Tag Archives: grandparents

Mind-clearing rice pudding

Pappou was quiet; he had integrity and no flashness about him. He always wore a perfectly ironed shirt, gilet in winter, polished shoes and had his hair slicked back with the special cream he ordered from Italy. He never demanded acknowledgement, but dashed around quietly with the energy of milk just at that rolling boil.
~ Tessa Kiros

Up till 11am this morning, I’d never eaten rice pudding. I’d never made it, either.

I made my first rice pudding today. It was imperfect, a little too dry, there wasn’t enough milk, it was a new flavour. I was very happy with it.

(Next time, I will do better.)

This recipe was from Tessa Kiros’ “Falling Cloudberries”:
#51 Rice Pudding – Page 192

This is a recipe inspired by her grandfather. I love what she wrote about him (see quote above)…

My grandfather too, is quiet and dresses neatly, never demanding acknowledgement or thanks from anyone. He likes his sugar and I am sure he would like to try this sometime too. When I next see him, I will make him this.

I decided to make rice pudding today because I awoke with a crowded head. Yesterday was my last day of work, you see, at an organisation I’ve worked for twice. It was surreal and sad to say goodbye again, but I was almost impatient as well – impatient to know what lay ahead, impatient to know what I’ll be doing next, impatient…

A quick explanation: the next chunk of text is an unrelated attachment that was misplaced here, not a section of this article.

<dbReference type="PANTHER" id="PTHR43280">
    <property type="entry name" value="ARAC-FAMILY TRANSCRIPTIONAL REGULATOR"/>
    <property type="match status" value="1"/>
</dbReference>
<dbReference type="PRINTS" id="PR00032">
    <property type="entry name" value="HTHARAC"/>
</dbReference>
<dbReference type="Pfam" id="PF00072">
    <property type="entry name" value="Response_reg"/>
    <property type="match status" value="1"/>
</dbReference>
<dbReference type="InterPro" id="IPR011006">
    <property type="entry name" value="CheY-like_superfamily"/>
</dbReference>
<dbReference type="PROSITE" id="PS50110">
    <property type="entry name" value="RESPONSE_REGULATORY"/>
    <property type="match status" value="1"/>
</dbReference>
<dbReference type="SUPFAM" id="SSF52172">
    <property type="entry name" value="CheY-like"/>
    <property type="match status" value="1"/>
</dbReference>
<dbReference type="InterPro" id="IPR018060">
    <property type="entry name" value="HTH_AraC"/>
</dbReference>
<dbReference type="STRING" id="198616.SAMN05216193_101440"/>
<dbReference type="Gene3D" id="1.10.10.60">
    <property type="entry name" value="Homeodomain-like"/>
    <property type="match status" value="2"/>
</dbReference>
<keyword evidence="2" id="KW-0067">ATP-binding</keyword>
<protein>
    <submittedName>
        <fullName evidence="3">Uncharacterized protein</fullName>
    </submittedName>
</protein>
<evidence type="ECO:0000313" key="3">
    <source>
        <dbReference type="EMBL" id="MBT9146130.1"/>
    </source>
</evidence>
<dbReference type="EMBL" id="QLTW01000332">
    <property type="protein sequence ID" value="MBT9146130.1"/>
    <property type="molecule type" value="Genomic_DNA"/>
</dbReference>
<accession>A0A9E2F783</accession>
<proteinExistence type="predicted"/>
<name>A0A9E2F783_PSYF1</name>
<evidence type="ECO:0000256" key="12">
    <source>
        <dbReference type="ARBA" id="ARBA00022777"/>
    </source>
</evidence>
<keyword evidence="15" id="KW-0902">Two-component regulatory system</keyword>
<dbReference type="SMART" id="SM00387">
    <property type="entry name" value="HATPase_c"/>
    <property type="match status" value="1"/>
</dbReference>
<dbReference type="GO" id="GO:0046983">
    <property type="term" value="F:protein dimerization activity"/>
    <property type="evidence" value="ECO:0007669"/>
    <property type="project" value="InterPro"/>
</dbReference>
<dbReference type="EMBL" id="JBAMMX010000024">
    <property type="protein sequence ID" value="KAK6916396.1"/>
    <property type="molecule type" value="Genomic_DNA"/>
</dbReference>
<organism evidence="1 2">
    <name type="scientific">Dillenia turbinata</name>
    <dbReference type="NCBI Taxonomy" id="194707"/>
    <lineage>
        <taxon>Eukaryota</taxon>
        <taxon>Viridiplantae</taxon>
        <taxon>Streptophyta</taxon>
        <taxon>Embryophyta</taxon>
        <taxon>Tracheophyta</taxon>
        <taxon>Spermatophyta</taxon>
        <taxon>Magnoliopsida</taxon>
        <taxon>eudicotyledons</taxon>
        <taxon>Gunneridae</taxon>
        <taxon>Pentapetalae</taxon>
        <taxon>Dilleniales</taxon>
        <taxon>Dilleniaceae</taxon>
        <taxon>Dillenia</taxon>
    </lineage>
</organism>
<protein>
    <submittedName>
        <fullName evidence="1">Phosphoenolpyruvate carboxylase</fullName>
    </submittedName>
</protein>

It didn’t help that I am in a season of turning my face to the sun and wanting to explore everything at once. I scared myself with a sideways glance at my diary this morning.

It is not wise to keep running when you haven’t had breakfast. It is best to slow down by doing something which takes time, something which reminds you of what you love.

Making rice pudding did this. It reminded me of my Grandma nourishing us all with rice porridge. It reminded me of Granddad and how he drinks tea with so much sugar it makes my teeth tingle just thinking about it. It required standing by the stove for around 45 minutes, enough time to slow down, relax and clear my mind.

This is how to handle a crowded mind: slow down, do something you love, think of the people you love and what you will do for them next.

Then, look at your list of things to do and don’t be surprised at how much smaller it looks now.